Making health care decisions for ourselves is difficult enough. But making health care decisions for others, someone we care about, can be overwhelming. And when the decisions to be made concern the business of the end of life, it can seem near impossible. Even when advance directives are in place, such as a living will to explain your loved one’s wishes, it can’t cover every possible medical eventuality. So how can you advocate for your loved ones when they can’t make their own decisions?
Rely on advance directives when possible, if available. There are two types of documents that make up advance directives. Your loved one may have named you as their healthcare representative or proxy with durable power of attorney in healthcare. This means you will have the legal authority to make decisions they cannot, and the responsibility to advocate for them.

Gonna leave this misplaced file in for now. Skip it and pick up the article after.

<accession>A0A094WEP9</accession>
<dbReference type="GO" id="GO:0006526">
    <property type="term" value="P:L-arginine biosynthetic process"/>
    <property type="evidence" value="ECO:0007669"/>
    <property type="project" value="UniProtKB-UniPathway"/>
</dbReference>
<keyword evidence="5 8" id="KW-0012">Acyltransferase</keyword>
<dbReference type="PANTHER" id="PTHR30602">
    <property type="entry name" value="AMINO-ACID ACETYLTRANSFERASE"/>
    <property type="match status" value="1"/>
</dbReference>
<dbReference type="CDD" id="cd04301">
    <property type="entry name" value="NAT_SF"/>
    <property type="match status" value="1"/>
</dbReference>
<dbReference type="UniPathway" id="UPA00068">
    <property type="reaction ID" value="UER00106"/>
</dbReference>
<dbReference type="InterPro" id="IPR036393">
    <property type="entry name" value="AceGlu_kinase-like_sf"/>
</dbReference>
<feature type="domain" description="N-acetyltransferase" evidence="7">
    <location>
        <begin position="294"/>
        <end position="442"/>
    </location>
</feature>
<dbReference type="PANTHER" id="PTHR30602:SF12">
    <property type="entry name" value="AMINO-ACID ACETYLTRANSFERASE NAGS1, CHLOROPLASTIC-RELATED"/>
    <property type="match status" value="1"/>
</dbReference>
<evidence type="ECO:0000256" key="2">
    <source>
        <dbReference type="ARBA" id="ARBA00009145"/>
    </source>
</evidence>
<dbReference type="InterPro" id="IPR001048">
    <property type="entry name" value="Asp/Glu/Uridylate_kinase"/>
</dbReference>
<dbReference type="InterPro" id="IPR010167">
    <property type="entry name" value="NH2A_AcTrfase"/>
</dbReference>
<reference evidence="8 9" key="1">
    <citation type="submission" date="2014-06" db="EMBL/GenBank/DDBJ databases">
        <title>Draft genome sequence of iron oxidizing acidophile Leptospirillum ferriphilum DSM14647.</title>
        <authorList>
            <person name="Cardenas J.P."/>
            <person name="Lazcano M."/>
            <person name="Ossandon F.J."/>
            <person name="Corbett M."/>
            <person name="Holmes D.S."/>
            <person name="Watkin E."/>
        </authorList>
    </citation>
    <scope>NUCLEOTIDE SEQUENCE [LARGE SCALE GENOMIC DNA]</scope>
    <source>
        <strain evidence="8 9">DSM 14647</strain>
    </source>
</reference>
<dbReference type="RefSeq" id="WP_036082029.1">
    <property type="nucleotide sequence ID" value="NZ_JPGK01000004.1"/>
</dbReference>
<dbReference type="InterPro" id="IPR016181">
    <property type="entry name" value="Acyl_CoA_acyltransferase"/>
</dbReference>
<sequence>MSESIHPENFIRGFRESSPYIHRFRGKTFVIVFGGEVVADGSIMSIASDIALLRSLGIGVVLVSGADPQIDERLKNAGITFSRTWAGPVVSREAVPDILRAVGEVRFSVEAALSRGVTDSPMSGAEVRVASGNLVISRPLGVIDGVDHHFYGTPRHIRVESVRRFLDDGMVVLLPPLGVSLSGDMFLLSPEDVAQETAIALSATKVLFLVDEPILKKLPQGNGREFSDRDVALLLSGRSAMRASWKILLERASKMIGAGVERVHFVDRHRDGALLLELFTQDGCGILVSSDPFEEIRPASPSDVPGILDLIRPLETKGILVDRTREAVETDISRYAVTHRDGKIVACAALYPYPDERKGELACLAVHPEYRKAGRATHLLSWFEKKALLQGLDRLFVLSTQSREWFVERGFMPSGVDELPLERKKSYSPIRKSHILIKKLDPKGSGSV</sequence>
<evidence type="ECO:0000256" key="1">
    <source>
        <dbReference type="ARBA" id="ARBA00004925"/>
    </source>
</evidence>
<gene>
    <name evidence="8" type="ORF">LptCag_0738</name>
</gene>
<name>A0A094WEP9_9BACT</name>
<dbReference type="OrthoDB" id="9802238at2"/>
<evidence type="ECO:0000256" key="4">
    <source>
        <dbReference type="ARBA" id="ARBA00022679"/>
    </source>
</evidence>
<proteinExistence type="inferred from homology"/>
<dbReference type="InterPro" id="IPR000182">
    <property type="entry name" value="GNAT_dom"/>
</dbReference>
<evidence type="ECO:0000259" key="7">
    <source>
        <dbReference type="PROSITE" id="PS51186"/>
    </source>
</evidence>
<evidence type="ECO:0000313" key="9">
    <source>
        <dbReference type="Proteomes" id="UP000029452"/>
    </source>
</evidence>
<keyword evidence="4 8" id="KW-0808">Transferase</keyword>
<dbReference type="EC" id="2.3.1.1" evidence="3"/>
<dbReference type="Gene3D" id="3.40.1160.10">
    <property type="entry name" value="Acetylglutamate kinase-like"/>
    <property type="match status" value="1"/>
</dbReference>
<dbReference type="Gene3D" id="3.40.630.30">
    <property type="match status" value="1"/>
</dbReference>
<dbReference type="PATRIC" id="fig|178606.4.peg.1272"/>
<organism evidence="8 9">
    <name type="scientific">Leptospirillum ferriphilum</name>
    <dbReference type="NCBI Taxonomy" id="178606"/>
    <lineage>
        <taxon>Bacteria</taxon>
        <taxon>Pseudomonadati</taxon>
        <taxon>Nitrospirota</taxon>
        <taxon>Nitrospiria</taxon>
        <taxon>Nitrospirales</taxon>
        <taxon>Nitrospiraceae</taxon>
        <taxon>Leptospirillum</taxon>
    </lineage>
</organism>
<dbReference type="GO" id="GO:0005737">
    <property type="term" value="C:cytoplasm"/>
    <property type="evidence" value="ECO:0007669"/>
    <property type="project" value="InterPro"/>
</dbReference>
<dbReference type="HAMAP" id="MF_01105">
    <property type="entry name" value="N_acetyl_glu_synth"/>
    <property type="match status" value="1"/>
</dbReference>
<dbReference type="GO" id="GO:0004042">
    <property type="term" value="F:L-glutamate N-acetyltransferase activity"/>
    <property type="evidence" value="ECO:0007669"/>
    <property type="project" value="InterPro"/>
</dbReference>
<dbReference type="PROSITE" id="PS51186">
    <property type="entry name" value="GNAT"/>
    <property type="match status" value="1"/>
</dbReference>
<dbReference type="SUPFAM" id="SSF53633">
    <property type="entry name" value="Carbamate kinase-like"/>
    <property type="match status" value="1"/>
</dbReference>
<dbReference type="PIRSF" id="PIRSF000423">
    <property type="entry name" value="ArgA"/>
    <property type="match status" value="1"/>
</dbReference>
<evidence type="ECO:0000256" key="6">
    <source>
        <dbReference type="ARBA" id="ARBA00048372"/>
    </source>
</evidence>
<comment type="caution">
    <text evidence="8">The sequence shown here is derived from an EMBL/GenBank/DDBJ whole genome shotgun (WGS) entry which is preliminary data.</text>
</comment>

The other is a health care directive, more commonly known as a living will. This document will state which specific treatments you do or do not want. For example, some people will elect not to receive intubation or CPR. Anyone providing care at any level will need a copy of these documents, and you should discuss your loved one’s wishes with doctors or anyone else working at their bedside.
When end of life care happens at home, a special order completed by a doctor may be necessary to ensure that any emergency personnel know what to do or what not to do. In most states, this medical order is called a Portable or Medical Order for Life-Sustaining Treatment.